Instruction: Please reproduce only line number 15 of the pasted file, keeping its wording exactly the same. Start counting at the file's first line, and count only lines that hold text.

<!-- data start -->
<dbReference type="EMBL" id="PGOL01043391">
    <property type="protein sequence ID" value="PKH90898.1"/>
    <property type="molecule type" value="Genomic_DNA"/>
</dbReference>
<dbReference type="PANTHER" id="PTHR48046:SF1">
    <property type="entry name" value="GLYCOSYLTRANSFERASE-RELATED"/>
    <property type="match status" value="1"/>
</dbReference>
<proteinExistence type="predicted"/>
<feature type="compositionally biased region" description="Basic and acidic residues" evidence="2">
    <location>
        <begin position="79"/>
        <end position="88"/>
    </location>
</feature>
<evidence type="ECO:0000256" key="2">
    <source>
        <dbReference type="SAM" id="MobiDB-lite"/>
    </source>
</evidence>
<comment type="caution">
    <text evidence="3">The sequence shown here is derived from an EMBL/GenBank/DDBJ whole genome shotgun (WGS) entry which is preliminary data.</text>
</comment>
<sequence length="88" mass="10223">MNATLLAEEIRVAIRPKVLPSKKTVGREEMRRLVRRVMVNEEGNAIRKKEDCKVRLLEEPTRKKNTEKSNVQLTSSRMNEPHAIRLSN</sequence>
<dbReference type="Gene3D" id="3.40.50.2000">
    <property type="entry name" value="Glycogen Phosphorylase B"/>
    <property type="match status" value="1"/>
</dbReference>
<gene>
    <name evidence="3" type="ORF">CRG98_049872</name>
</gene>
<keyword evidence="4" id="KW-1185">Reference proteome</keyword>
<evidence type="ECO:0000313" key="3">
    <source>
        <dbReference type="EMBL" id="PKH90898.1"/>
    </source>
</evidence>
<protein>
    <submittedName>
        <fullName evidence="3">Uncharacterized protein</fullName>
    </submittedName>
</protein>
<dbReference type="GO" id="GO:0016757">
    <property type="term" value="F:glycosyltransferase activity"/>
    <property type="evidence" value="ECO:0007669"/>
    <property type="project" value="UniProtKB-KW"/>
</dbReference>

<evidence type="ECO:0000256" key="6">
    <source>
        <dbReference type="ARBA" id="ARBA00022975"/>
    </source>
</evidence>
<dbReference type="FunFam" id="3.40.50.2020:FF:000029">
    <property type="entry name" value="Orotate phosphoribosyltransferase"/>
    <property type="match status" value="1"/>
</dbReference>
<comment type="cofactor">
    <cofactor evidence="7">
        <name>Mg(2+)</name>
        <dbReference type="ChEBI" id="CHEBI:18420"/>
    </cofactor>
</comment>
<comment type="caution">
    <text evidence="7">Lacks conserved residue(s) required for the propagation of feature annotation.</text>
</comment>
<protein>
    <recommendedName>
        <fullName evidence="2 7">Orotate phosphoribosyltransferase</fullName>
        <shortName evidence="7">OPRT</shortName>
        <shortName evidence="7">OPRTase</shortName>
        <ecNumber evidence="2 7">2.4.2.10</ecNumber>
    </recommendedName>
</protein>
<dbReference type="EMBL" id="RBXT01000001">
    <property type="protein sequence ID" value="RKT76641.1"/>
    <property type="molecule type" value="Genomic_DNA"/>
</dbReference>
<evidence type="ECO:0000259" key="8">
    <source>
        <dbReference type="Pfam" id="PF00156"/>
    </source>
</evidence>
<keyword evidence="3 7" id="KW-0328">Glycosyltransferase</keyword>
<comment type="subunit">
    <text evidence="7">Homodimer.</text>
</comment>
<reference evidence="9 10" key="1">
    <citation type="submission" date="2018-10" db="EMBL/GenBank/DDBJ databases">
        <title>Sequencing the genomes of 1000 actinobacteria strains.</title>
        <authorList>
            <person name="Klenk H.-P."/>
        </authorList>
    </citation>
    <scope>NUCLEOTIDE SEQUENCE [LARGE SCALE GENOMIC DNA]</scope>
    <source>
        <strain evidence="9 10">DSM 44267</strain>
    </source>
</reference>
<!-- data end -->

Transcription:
</feature>